William started home brewing when he was about 19 and now has 9 years of experience under his belt.  He insisted that I didn’t label him a master brewer – as that is a qualification given only to brewers with extensive brewing time experience.

But as William led me around the factory, I felt that he was extremely knowledgeable about brewing. More importantly I sensed his passion for what he does. He certainly had a lot of enthusiasm for the equipment that was in its final stages of being installed.

The six house beers at 20Mission Cerveza

The six house beers at 20Mission Cerveza

20Mission Cerveza: Las Cervezas (The Beers)

It was no doubt impressive equipment, but what I really wanted to know about was the final product. The beer. I pressed William more about what ingredients will be going into 20Mission beers and what drinkers can expect from their starting lineup.

William explained that beer is made from four basic ingredients: barley or malt, water, hops and yeast. In the raw material storage unit were mounds of 40 pound bags of malts of differing varieties including base malts along with ale yeast and pilsner yeast.

In the laboratory, he showed me the imported American hops which he had stored in the freezer. All eagerly waiting to be put to good use.

A member of 20Mission Cerveza’s production team is hard at work

A member of 20Mission Cerveza’s production team is hard at work

Combined together though what will all these ingredients produce?  I was most curious about their planned 5.5% ABV IPA, which is my favorite style of beer. I pressed William to describe it to me:

Our IPA uses a combination of pale malt, caramel malts and a variety of hops. We use four different hops in our IPA with extensive dry hopping which makes it a more expensive beer, but I think it’s worth it. We are never going to compromise a beer and its quality and making exactly what we want to make because something costs a little bit more.

[The IPA] took a lot of versions to get to where it is now. It is very mellow on the bitterness and its really tropical, because we wanted to make something easy drinking for the climate here.  It’s not like where you have a cold New England winter in the United States where you want to drink something that is really either bitter or heavy to offset that weather. We wanted to have something more easy drinking with extensive dry hopping to leave that fresh, fruity finish to it. We are all super excited about it.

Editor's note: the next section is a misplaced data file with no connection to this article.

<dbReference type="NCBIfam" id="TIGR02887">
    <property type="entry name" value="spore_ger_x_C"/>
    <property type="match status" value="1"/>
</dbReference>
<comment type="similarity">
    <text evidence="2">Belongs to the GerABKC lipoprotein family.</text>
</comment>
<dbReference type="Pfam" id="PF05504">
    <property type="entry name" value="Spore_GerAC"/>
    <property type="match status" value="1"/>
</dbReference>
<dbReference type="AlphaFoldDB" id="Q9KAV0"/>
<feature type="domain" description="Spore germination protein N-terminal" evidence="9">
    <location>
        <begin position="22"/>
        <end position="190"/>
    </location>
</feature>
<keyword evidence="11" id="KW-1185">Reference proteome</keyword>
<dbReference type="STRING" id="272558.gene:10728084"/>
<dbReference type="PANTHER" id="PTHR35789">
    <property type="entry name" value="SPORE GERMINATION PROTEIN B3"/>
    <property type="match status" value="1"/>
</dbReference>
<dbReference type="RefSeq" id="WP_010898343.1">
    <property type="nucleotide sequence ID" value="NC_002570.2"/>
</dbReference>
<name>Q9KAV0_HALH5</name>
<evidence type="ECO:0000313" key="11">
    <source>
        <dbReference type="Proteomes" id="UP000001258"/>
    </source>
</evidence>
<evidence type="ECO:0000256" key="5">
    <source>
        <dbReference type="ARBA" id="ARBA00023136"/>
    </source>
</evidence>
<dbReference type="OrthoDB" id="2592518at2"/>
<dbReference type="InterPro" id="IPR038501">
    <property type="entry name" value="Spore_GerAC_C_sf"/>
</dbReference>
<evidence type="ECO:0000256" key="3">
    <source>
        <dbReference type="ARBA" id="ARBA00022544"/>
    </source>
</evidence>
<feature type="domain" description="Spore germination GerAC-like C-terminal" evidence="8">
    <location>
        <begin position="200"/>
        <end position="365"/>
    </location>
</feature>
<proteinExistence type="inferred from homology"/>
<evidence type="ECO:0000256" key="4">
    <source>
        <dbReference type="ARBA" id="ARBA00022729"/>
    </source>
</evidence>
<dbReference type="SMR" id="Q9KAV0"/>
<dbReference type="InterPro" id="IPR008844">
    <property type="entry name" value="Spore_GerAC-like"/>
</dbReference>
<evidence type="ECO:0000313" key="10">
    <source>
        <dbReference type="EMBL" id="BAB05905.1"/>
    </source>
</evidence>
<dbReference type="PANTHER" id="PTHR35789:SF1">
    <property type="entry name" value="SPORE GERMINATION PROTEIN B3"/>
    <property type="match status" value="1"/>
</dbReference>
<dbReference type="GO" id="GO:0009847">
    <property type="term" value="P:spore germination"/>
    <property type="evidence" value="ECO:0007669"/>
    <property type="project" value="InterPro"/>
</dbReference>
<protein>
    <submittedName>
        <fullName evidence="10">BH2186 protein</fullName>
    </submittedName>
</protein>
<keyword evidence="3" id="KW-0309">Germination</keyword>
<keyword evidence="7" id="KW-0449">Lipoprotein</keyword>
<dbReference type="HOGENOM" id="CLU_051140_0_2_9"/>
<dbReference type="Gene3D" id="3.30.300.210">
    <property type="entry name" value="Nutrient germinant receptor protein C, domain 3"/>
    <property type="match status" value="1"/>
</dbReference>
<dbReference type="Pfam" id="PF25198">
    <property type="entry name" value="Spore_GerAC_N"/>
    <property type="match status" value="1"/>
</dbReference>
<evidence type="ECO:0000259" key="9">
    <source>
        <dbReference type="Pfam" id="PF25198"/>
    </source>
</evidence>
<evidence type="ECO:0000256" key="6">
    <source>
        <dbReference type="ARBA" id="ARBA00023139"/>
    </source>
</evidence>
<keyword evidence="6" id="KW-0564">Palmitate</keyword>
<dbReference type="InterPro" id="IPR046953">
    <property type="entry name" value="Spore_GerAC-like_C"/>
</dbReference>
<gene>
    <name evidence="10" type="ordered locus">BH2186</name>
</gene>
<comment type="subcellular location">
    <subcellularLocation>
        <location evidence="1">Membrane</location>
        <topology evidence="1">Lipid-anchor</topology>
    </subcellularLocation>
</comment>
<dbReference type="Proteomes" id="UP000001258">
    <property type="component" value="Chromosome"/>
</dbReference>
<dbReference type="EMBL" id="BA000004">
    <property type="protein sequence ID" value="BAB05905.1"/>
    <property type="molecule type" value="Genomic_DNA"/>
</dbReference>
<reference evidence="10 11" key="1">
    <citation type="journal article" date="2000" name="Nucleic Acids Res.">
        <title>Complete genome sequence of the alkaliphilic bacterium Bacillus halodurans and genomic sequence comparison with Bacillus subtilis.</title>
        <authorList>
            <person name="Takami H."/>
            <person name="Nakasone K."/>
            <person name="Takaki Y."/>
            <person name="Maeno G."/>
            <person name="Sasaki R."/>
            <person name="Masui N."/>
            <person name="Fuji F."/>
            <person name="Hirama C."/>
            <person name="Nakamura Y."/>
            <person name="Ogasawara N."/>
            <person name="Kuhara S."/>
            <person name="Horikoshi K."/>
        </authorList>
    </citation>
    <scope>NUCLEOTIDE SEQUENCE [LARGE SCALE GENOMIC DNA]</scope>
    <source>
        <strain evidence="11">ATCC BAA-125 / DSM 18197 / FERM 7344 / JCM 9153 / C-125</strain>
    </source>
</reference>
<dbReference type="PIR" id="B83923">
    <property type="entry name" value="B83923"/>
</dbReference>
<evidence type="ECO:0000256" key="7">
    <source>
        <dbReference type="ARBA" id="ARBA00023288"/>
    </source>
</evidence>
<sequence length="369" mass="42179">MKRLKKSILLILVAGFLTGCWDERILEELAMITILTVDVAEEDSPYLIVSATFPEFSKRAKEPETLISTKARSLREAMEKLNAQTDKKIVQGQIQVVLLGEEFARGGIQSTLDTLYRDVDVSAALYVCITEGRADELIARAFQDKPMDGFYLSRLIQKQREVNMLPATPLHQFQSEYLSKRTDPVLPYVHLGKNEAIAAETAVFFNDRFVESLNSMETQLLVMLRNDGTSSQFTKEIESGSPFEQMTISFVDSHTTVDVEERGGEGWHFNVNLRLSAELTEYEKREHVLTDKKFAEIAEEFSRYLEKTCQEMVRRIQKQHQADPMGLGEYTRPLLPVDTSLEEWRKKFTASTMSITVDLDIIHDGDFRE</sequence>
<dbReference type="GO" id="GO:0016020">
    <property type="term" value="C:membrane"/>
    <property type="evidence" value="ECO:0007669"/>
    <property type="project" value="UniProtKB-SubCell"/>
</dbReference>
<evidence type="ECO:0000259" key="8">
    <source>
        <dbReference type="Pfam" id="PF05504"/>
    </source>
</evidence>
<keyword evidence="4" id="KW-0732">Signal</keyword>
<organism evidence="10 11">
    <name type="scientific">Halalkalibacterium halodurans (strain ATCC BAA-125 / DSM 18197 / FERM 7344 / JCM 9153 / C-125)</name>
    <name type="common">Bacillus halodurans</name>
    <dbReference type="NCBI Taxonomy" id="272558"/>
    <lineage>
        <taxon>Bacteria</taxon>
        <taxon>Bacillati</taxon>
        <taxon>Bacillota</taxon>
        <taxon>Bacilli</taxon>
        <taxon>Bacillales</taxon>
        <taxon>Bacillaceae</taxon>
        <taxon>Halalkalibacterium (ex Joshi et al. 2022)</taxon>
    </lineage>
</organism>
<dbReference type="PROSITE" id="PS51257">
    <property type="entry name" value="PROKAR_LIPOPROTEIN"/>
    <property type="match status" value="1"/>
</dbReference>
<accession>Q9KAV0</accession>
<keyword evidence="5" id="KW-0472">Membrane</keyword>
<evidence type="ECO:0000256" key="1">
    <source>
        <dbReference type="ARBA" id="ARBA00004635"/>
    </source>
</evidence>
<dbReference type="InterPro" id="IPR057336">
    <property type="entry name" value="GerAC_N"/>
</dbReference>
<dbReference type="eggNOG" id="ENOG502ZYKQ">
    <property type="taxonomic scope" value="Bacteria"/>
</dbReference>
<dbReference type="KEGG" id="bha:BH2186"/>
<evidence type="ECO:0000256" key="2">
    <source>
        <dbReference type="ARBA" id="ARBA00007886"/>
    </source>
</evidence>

20Mission will be offering six classic beers styles to start with when they open

20Mission will be offering six classic beers styles to start with when they open

One of my least favorite beer styles that will be on their standard offering is their 5%ABV Witbier.  William challenged me to try it.

The Witbier that I make is a really traditional Belgian style wheat beer with raw wheat, oats, malt and coriander. It’s got a fluffy mouth feel. I know that a lot of people associate witbier with Hefeweizen which is a significantly heavier style. Ours is really light. I think you’ll like it.

William reassured me that once the restaurant is open they will be offering flights of beers to let people experiment with styles that they may not be familiar with and to try what’s available without an initial significant outlay. Something I definitely welcome.

Inside 20Mission Cerveza

Inside 20Mission Cerveza

The Menu at 20Mission Cerveza

20Mission Cerveza currently has six house beers available on tap. The six house beers were made for beer lovers and include Blonde, Pale Ale, IPA, Porter, Witbier and Saison, which are priced at 10,000 pesos each. The also have flights of beers available, where you have the chance to try small samples of four beers for 9,000 pesos or all six of the beers for 11,000 pesos.

In addition, to the beers on the menu, 20Mission Cerveza has several house cocktails and beer cocktails priced at 15,000 to 18,000 pesos. Also, there are six non-alcoholic drinks available for 6,000 pesos each.

The food on the menu is really good and contains the highest quality ingredients sourced from local providers with sauces made from scratch. The outcome is gastronomic fare without a pretentious environment.

The Chicharron appetizer at 20Mission Cerveza

The Chicharron appetizer at 20Mission Cerveza

There are five appetizers on the menu priced at 13,000 to 22,000 pesos. I went to 20Mission Cerveza recently with some friends and we tried two appetizers: the Chicharrones and the cheese platter appetizers. And both appetizers were excellent.